One of the great things about having an island kitchen is their space to be used both as a food prep area and as a socialising area of your home. With an island typically being the centre of a kitchen, it offers an excellent decorative lighting place.
To be correctly able to design your kitchen and its layout. You will need to know the size of the space you're working with. This determines the number of cupboards, drawers, shelves and appliances you can incorporate into your kitchen.
We know that measuring and checking your space is an obvious step, but you'd be surprised how wrong this can go.
Once you've triple-checked your kitchen measurements, you can move on to the fun part of designing your kitchen!
What will the kitchen be used for? Consider:
- Kids doing homework or laundry
- How often you cook
- The number of people using the kitchen or sit in it at once
- Entertaining, and whether a lot of bench space is required
It would be best if you were sure there is enough space between features and that your kitchen is a functional space. Think about the distance between your sink and cooking area or the fridge from the stovetop; think about convenience.
If you intend to have an island in your kitchen, make sure there isn't too much or too little space between the island and the cooktop. But making sure there is enough space to have multiple people in the workspace without colliding.
Consider where the gas outlet, power points, water and waste pipes are, or where they will be. It saves time fixing the issue later on.
Knowing your budget is essential. This helps determine how much you can spend on each kitchen component, from cupboards to appliances.
Take into account the kitchen ergonomics or the 'kitchen triangle.' These ergonomics come into designing the kitchen environment to fit people rather than people fitting into the environment. Ideally, in your kitchen, you should be able to draw a triangle between the three work centres – the kitchen sink, the fridge and the stove. This kitchen triangle is a measure of efficiency and ensures a clear pathway around the kitchen.
When picking important design elements like benchtops, tiles and splashbacks, try before you buy. Use samples to mix and match and make sure you're happy with your combinations of colours and textures.
You can't have too much storage, but you can have not enough. Consider cupboards, wall cabinets, open shelves and deeper drawers to store all your food and appliances. Drawers are always a good storage option because you can pull them out and easily access what's in the back of the drawer.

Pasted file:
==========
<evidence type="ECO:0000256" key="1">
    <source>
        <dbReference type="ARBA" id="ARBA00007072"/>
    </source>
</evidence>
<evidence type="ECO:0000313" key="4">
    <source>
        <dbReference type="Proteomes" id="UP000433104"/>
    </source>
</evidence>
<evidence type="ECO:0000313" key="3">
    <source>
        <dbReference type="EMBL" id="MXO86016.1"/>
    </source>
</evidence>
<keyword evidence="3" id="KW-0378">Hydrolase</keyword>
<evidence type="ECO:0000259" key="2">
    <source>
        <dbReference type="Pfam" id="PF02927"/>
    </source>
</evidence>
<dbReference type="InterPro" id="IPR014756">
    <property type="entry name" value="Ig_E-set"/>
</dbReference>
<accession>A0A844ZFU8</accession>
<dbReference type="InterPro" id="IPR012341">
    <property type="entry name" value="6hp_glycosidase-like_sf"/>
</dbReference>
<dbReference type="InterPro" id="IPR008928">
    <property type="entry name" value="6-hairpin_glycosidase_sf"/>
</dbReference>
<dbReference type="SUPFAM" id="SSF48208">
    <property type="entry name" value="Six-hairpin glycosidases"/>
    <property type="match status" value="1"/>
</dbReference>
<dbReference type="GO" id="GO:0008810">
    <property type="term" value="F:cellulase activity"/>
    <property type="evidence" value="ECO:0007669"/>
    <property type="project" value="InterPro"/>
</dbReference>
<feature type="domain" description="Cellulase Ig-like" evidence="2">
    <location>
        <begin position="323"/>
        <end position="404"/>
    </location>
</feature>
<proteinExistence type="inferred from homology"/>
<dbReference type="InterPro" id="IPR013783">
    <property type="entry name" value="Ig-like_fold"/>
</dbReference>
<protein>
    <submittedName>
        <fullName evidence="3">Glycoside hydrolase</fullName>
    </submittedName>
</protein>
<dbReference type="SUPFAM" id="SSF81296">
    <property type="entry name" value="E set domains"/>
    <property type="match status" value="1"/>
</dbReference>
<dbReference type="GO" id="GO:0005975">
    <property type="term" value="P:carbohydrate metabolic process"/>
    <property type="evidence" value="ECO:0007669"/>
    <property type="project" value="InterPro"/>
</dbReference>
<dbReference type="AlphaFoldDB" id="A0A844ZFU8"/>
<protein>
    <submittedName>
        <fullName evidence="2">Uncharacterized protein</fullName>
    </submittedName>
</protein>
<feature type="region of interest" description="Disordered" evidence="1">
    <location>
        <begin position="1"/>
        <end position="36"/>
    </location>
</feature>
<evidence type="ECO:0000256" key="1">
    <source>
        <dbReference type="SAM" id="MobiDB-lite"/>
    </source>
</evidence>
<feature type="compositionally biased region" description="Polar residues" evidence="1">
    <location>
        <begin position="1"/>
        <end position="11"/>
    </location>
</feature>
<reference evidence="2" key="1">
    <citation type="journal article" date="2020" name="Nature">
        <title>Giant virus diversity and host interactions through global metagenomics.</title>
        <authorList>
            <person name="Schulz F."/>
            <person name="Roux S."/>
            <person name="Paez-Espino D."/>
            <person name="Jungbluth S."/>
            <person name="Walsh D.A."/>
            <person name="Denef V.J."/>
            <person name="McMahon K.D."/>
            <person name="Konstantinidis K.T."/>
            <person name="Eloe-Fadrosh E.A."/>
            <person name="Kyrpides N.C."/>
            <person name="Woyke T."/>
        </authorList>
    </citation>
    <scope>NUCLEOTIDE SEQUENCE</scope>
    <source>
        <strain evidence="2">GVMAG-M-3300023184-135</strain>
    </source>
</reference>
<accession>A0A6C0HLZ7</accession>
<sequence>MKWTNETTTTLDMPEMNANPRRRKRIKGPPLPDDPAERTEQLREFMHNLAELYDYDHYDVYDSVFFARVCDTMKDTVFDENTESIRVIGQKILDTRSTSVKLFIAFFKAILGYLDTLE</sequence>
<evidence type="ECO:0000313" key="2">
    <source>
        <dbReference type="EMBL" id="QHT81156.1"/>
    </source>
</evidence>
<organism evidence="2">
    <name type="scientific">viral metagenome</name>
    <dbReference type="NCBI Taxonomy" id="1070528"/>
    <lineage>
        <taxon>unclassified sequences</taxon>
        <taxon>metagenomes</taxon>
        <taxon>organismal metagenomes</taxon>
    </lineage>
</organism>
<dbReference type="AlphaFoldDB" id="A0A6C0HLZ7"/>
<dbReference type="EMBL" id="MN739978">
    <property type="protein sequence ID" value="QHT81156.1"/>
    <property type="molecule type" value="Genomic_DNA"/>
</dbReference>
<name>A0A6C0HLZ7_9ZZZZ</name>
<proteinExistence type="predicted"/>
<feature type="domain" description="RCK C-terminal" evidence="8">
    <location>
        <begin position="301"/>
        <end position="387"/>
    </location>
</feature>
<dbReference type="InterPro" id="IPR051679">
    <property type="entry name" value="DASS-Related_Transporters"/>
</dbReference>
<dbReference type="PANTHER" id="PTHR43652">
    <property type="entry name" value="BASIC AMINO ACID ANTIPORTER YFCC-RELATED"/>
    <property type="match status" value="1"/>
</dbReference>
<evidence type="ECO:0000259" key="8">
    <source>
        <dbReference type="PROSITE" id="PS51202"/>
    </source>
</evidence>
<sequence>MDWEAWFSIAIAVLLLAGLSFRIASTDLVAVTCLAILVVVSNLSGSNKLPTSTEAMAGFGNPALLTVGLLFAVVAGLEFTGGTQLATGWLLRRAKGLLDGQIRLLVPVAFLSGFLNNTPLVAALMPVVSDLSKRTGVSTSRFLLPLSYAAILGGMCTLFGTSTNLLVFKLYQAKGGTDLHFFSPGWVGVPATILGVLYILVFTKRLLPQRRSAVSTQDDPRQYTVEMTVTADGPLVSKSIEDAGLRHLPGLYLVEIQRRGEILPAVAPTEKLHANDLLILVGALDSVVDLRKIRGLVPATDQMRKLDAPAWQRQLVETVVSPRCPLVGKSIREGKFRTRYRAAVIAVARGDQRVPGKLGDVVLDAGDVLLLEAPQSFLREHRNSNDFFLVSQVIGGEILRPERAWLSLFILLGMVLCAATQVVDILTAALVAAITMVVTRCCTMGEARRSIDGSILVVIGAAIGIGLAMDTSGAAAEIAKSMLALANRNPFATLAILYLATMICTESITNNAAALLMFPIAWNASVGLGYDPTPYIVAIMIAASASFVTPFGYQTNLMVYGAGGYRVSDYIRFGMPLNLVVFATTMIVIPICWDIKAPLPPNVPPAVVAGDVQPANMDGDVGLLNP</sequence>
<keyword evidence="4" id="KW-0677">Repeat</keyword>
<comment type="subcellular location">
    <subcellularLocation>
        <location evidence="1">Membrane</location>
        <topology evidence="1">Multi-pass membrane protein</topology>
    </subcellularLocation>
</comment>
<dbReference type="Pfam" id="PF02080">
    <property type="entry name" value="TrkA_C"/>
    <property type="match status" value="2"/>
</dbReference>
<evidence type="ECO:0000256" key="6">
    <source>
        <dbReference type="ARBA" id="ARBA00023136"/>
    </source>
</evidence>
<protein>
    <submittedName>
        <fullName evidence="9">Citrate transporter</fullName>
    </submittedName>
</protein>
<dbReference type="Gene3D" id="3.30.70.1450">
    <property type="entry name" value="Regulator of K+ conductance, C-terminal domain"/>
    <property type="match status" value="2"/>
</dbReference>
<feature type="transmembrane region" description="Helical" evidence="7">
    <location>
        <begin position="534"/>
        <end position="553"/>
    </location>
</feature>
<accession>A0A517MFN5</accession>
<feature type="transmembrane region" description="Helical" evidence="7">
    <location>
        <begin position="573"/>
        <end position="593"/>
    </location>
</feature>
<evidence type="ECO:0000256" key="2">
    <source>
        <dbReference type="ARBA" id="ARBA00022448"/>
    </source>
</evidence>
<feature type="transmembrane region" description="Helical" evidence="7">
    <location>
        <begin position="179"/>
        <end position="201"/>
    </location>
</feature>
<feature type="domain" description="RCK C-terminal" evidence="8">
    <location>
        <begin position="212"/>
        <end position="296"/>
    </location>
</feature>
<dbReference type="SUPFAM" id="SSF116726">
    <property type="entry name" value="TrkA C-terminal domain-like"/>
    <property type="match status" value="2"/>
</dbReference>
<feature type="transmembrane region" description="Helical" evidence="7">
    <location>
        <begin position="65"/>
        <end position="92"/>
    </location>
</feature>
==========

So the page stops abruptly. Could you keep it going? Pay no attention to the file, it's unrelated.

With kitchens being a high traffic area, it's best to keep the space clear of clutter optimally through adequate storage.
• Remember to allow enough space in between benchtops for traffic and opening cabinet doors.
• Consider personal factors that might impact your design, i.e. daily foot traffic, kids, room for storage.
• Try to incorporate the working triangle into your design
A pull-out bin drawer allows for maintenance and control over your waste and keeps it out of sight. With loose bins inside the drawer, there is an opportunity for recycling and waste, but also compost.
This gives you protection over damage from flooding and water damage. Spending extra time researching and money on high-quality board extends their lifetime and prevent expansion and damage when exposed to water.
With certain varieties of wine needing to be kept at specific temperatures for best preservation, this best form of storage is a wine or beverage fridge. A designated wine fridge is the next best thing to having your own wine cellar.
Wine fridges can come as built-in, under bench or as tall units.
Soft-close drawers make for a highly functional kitchen and are well worth installing. They provide a soft close rather than a bang as with regular drawers.
Full-extension runners are also worth the investment for the kitchen. This enables the drawer to be pulled all the way out, allowing you to fit more into it and can reach the back items.
A butlers pantry gives you the maximum functionality that your kitchen can achieve. These pantries provide extra bench space and an area to keep your kitchen appliances out of the way of becoming clutter.
Kitchens are now used for more than just cooking – it's where emails are sent, homework is done, and families and friends gather. Having enough power points with included USB ports provide a practical element to the room.
The position of power points is also important; think about placing them on your splashback, kitchen island, and where electricity is best utilised.